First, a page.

The Rotary Foundation of Rotary International

Rotary is a volunteer organization of 1.2 million business, professional and community leaders united worldwide to provide humanitarian service. The mission is to enable Rotary's members to advance world understanding, goodwill and peace through the improvement of health, the support of education and the alleviation of poverty. Rotarians lead service programs in their communities and abroad that address today's most pressing challenges while encouraging high ethical standards in their vocations.
Feb 24, 2015

Health Camps - Reaching beyond Polio in Pakistan

Pakistan remains one of the final reservoirs in the world where the wild polio virus circulates unrestrained. One of the major challenges to eliminating the virus are the misperceptions and mistrust that persist in high risk areas of the country, places where access to basic health services and education is limited. Rotarians are helping to address these misperceptions through the implementation of health camps, where families can receive polio drops, health services, sanitary and medical supplies and important educational materials. This is having an important effect on the program, helping to drive demand for the polio vaccine and developing a public health infrastructure and leaving a legacy that will endure long after the last polio case has been reported.

As community members and volunteers, Rotarians are particularly well placed to support these health camps in the polio affected communities. Rotary clubs in Pakistan provide the volunteer support for the health camps, helping to educate and raise awareness among the population and serving as monitors to ensure the quality and impact of the campaigns. Rotarians also provide funds for the medical supplies, such as first aid kits, medicines, and soaps that are distributed to families.   These are organized through Rotary-funded resource centers, working with local NGOS to implement the projects and gain the trust and support of the local population. Some of the typical treatments offered at health camps include HIV tests, TB, Malaria, cancer screenings and basic surgical treatments. Patients needing more advanced support are referred to relevant hospitals.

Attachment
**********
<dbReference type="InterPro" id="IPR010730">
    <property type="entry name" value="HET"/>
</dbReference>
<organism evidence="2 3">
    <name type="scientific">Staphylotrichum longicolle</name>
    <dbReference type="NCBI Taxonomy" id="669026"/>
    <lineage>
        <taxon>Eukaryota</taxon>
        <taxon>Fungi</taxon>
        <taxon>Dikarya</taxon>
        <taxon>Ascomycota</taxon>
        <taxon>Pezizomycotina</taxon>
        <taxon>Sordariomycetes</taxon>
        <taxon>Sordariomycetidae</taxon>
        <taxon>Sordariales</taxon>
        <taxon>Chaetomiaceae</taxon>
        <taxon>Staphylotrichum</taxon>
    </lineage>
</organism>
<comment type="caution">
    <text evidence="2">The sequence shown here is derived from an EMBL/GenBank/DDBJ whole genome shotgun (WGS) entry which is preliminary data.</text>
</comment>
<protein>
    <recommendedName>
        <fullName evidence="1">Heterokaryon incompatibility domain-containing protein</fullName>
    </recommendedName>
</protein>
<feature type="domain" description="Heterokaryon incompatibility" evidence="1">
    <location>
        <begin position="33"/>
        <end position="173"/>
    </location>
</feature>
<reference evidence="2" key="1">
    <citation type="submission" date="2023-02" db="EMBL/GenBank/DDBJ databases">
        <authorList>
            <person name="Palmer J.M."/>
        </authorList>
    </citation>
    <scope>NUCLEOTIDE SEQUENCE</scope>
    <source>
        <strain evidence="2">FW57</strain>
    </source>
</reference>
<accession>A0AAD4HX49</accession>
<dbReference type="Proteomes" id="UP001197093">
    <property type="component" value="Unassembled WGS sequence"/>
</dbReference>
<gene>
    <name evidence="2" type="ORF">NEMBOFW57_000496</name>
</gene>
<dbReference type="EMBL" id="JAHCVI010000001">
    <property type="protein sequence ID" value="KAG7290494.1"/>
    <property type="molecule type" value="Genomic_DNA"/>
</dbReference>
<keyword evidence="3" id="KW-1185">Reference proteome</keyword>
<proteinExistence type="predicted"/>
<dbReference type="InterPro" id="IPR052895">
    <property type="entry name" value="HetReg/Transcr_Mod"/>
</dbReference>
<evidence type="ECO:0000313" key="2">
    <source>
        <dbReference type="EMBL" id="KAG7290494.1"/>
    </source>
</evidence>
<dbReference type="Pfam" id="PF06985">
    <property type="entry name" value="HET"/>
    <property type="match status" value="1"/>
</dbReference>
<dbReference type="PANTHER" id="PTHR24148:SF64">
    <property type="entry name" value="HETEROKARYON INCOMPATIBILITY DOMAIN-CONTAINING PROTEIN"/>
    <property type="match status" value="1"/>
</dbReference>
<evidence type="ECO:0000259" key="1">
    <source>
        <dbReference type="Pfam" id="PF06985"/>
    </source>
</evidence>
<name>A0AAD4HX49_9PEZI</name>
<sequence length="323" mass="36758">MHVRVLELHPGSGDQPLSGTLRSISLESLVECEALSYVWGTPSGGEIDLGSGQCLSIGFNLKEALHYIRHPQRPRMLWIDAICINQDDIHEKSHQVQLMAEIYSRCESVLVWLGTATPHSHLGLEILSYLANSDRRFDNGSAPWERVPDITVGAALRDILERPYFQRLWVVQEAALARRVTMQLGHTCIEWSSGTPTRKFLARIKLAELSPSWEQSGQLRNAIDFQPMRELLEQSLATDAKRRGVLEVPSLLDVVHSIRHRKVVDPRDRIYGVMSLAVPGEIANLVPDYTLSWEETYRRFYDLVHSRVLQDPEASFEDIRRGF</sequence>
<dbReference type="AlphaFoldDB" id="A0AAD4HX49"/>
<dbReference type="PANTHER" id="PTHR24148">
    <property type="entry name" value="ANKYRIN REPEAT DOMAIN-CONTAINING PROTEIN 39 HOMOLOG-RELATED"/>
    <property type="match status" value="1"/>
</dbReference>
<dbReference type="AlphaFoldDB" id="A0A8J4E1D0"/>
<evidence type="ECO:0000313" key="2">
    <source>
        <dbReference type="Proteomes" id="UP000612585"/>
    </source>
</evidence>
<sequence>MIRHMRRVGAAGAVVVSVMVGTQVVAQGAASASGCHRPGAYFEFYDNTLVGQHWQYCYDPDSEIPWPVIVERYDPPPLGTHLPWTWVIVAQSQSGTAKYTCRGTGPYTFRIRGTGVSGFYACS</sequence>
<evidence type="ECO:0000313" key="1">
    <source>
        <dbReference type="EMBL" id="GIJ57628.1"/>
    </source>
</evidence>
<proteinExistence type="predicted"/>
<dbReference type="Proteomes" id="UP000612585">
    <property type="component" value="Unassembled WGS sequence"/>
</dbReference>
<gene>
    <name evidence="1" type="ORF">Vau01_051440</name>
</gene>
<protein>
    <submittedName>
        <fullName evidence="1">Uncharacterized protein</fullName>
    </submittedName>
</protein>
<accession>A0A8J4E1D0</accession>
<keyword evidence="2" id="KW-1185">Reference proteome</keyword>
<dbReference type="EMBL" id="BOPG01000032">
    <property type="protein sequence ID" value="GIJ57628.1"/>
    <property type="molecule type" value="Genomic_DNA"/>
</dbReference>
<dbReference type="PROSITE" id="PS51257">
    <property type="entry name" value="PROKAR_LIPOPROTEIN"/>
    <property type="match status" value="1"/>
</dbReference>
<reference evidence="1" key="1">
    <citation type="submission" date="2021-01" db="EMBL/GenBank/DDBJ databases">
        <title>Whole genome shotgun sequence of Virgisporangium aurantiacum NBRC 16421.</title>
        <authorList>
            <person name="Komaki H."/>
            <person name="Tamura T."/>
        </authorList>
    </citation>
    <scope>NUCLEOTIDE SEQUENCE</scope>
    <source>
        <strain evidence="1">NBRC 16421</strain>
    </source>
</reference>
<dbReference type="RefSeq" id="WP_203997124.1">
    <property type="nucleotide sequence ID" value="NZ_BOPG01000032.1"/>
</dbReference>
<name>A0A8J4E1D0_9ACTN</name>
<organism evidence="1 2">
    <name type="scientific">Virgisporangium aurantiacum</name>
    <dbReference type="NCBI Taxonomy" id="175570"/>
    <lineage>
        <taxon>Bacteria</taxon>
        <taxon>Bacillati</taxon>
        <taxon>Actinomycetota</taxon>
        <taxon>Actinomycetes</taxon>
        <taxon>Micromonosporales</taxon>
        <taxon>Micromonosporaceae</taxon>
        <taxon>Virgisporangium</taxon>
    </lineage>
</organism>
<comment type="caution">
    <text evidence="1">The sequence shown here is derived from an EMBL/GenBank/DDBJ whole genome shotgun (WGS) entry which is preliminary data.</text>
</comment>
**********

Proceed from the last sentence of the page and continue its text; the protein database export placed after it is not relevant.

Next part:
Rotarians also utilize health camps as an opportunity to conduct outreach within neighboring schools, holding sessions on health and hygiene and providing educational materials such as comic books, pencils, and first aid materials to reinforce the messages. Rotarians have developed a speaking book that teaches children about hygiene and helps educate them about the importance of polio drops. Teachers in every school are trained so they can further share these messages with students long after the volunteers have left.

Through involvement with local community member, innovative approaches like health camps are one of many ways Rotarians are seeking to make a difference in the health of vulnerable communities within Pakistan. Not only will this help to reach children with vital polio drops, it will also set a standard for public health that will continue to shape these communities for years to come. Rotarians in Pakistan have put their commitment to action in the places where it matters most, and they continue to make a difference, not only the fight against polio, but in improving health for children everywhere.